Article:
Approaching 2000: A Window on Today's World

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Approaching 2000

A Window on Today's World

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After the collapse of the Berlin Wall (1989) and the fall of the communist bloc in Eastern Europe, some politicians went so far as to proclaim "a new world order" in celebration of the end of the Cold War between the Soviet Union and the West. After all, Russia itself had renounced communism and joined the world of democracy and entrepreneurship.

According to Francis Fukuyama, this was "the end of history" in the sense that the modern era was about to enter a time of multiple positive possibilities. The situation was supposed to be "win-win." Old commercial and political disputing would soon fade into oblivion. But this is not what happened.

Crises swiftly returned. Events in the Persian Gulf soon prompted America and her allies to go to war. The breakup of the former Yugoslavia brought a descent into ethnic anarchy, with the death of many innocent civilians: the terrible fruits of guerrilla warfare among the Balkan nations. Trouble spots plagued Africa and the Middle East.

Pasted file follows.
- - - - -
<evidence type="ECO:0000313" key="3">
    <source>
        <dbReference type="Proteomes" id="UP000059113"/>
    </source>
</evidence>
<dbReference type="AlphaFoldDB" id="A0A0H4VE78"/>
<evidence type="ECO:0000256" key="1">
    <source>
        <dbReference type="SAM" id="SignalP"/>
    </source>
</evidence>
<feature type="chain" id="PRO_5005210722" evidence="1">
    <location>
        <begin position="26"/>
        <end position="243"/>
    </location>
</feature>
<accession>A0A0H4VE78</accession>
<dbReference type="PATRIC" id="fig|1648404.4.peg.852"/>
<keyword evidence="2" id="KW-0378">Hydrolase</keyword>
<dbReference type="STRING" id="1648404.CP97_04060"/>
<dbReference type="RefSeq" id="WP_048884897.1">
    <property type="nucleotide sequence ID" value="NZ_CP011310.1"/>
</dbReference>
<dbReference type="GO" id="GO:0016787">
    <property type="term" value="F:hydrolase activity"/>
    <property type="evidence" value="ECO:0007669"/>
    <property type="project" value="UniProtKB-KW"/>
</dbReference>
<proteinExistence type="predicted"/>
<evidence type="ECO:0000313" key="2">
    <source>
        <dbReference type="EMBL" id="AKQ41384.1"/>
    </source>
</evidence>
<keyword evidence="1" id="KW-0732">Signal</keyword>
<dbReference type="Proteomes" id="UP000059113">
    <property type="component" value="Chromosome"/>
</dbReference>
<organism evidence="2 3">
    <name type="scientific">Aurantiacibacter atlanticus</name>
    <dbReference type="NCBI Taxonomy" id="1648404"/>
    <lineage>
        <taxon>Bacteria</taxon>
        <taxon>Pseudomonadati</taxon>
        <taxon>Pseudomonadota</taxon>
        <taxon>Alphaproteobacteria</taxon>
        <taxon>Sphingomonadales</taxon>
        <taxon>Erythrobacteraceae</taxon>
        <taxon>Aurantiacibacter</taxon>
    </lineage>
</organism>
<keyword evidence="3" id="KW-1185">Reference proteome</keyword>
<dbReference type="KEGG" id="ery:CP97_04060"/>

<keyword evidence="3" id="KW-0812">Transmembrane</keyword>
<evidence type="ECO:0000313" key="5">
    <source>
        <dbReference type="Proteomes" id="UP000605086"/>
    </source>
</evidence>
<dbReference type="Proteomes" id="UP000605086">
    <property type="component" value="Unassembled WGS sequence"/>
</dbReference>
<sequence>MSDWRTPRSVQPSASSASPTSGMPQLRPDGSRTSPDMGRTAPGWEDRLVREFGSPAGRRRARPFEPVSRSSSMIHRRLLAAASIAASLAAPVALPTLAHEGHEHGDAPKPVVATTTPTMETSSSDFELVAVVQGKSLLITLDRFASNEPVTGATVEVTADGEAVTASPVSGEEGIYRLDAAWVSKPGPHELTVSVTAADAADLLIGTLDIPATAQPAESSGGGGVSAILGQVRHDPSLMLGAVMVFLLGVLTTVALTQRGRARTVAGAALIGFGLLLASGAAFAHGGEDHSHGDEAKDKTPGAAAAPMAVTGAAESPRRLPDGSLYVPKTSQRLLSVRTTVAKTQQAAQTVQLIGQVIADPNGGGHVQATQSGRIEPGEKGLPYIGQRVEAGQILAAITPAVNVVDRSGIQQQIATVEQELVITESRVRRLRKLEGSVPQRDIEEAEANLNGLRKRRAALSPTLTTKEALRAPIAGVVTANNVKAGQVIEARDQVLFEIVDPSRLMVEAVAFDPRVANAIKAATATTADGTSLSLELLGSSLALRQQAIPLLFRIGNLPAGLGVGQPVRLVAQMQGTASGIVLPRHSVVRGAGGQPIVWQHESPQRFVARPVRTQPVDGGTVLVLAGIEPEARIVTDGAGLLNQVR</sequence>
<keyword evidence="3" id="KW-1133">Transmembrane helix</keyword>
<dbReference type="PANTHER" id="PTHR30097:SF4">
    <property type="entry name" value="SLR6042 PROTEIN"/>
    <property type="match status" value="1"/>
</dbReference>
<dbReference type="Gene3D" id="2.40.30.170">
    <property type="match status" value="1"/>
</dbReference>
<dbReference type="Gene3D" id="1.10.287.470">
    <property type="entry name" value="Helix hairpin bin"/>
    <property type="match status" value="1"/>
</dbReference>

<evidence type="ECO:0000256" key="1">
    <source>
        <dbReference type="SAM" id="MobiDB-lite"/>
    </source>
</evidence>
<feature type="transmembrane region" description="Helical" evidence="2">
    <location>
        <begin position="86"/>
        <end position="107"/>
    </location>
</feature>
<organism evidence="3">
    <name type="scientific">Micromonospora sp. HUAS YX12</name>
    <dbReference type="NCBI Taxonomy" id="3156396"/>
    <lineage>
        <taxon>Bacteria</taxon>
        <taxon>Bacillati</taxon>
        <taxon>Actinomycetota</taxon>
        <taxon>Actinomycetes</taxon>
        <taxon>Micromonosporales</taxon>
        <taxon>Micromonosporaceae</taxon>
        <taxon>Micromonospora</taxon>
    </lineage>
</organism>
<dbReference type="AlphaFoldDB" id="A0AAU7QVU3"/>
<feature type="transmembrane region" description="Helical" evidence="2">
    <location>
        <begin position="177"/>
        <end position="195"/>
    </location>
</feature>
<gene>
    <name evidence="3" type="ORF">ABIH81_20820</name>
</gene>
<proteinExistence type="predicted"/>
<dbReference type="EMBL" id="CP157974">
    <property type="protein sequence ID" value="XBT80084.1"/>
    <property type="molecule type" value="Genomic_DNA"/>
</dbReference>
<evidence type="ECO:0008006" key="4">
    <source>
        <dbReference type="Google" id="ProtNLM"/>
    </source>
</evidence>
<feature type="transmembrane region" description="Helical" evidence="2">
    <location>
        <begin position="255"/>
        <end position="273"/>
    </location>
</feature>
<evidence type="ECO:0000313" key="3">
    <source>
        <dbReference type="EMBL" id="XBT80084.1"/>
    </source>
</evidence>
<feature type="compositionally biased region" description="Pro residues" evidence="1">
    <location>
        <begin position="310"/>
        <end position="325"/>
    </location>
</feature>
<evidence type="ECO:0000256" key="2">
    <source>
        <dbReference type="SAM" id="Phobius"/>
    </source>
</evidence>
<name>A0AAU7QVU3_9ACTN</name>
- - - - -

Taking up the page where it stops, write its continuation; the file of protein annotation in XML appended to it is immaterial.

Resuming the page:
Current events are far from encouraging. The American presidency is in crisis amid the worst scandal ever to hit the federal government. The Russian economic and political climate continues to worsen. Stock markets are marked by insecurity and instability, fluctuating wildly in the wake of political and economic earthquakes as we approach 2000.

Political boundaries are redrawn as nations balkanize. Yet a new global economy and a burgeoning Internet align people across oceans and continents, integrating financial systems and effectively dismantling territorial frontiers.

On the down side of the new developments, and in the wake of rapid communications, it should not be surprising that big problems can spread around the world with incredible speed. Time magazine observed that "Russian flu can spread," meaning that the country's deep troubles could rapidly engulf other nations. Russia's ailments did spread to a degree, sending other stock markets plunging within hours. The economic crisis in Japan is causing serious unemployment in faraway Britain. And so it goes.

World leaders consistently ignore the basic biblical principle of cause and effect in the interest of temporary gains-much to the peril of mankind.